The area around Synesvarden is the largest remaining heatherland at Jæren. This is also how flat-Jæren looked like before cultivation of the land in the last part of 1800s. The most usual heather types are heather and bell heather. On the peatlands stands the cotton grass white and hairy. The areas has for several times been in use for grazing animals. There are remains of shepherd's huts and fenced in areas for sheep. These were used at night for protection against predatory animals, such as wolf. Several hundred of metres of stone fencing show the former barriers. In the area today, you will find 10 km of marked hiking tracks. In addition to fantastic views, you could also see hares, foxes, deer as well as a versatile bird and plant life. With more than four parking areas in the area, the options for family hikes are numerous.  Mor Norge/Steinkjerringå In 1898, the Steinkjerringå (stone statue of a woman) was made by Sigurd Sørensen with the artist name  S. Neandros. The monument was originally to be placed in front of Kongsgård school in Stavanger. This never took place however, and in 1924, Emelankton Aadnesen from Nærbø contacted the owner, bricklayer Asbjørn Ellingsen. Subsequently, he was allowed to move the statue to høg-Jæren. In 1925, the neat amount of NOK 550,- was raised for the transport. After two year's of struggle, the statue Mother Norway or popularly called "Steinkjerringå", was on place in Aniksdalsheia. The weight of the statue is around three tons, and had to be divided into three parts during transport.  Track: marked path. Responsible for tracks are Time and Hå municipality.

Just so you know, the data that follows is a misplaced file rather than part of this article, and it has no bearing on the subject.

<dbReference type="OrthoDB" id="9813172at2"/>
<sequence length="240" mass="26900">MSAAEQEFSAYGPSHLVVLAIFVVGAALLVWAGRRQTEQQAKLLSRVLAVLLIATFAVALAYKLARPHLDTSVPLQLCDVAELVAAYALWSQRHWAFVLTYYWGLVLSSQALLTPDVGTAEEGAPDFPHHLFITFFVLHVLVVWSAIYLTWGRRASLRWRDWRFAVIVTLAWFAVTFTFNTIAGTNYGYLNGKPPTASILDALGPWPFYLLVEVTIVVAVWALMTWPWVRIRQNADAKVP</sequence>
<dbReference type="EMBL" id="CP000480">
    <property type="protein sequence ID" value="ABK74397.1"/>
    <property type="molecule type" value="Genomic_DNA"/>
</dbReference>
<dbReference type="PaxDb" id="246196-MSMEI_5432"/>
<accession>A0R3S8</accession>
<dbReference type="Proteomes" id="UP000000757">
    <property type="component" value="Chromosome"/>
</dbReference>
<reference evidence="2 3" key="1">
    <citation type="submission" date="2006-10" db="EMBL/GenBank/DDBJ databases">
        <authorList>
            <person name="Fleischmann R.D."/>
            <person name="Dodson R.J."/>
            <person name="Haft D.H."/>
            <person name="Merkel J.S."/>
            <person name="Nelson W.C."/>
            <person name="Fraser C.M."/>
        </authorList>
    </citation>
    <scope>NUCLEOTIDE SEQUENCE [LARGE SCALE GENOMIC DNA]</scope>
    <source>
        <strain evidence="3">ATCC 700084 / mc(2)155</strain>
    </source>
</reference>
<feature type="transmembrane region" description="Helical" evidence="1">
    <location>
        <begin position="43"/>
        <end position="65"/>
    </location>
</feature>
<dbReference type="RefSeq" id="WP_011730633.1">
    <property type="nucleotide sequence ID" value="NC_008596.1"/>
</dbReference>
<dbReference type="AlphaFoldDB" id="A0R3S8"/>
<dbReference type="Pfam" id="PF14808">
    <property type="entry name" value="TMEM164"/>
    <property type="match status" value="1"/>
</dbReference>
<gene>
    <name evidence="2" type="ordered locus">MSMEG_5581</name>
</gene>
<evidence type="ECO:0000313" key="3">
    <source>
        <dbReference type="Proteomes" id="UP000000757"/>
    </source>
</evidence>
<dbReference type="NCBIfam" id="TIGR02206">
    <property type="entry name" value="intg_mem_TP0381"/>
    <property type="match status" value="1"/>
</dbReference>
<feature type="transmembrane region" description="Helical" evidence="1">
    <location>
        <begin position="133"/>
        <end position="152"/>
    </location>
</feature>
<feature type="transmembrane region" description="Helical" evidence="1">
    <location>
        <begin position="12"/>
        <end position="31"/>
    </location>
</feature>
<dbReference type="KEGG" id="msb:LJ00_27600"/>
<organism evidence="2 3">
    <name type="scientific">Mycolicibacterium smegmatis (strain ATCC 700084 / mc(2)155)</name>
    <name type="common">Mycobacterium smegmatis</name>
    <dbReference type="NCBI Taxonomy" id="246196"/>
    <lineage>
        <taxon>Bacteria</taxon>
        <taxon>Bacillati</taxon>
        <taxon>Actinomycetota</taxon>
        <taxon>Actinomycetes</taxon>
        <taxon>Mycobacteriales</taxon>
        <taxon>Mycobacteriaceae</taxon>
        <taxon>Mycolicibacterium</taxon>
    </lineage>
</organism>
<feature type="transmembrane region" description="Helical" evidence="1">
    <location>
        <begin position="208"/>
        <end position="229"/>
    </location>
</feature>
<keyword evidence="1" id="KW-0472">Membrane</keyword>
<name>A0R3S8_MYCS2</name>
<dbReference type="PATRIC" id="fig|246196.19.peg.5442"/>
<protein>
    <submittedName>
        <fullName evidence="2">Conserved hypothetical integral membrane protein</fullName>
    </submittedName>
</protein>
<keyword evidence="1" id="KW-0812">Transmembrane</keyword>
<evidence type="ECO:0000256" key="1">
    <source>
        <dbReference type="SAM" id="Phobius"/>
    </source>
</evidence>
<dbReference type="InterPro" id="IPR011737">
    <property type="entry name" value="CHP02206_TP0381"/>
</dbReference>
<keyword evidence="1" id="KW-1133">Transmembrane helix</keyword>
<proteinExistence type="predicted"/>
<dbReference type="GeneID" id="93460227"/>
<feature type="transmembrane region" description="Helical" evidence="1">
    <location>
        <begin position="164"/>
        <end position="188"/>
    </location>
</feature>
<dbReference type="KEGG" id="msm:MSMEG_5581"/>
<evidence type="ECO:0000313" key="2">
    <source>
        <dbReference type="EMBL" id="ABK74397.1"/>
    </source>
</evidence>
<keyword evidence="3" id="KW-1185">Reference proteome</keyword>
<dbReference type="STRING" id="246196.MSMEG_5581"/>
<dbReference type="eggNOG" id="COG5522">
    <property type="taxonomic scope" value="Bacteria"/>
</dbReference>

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  • Synesvarden
  • 4365 Nærbø
51 85 92 00

Where is Mor Norge and Synesvarden?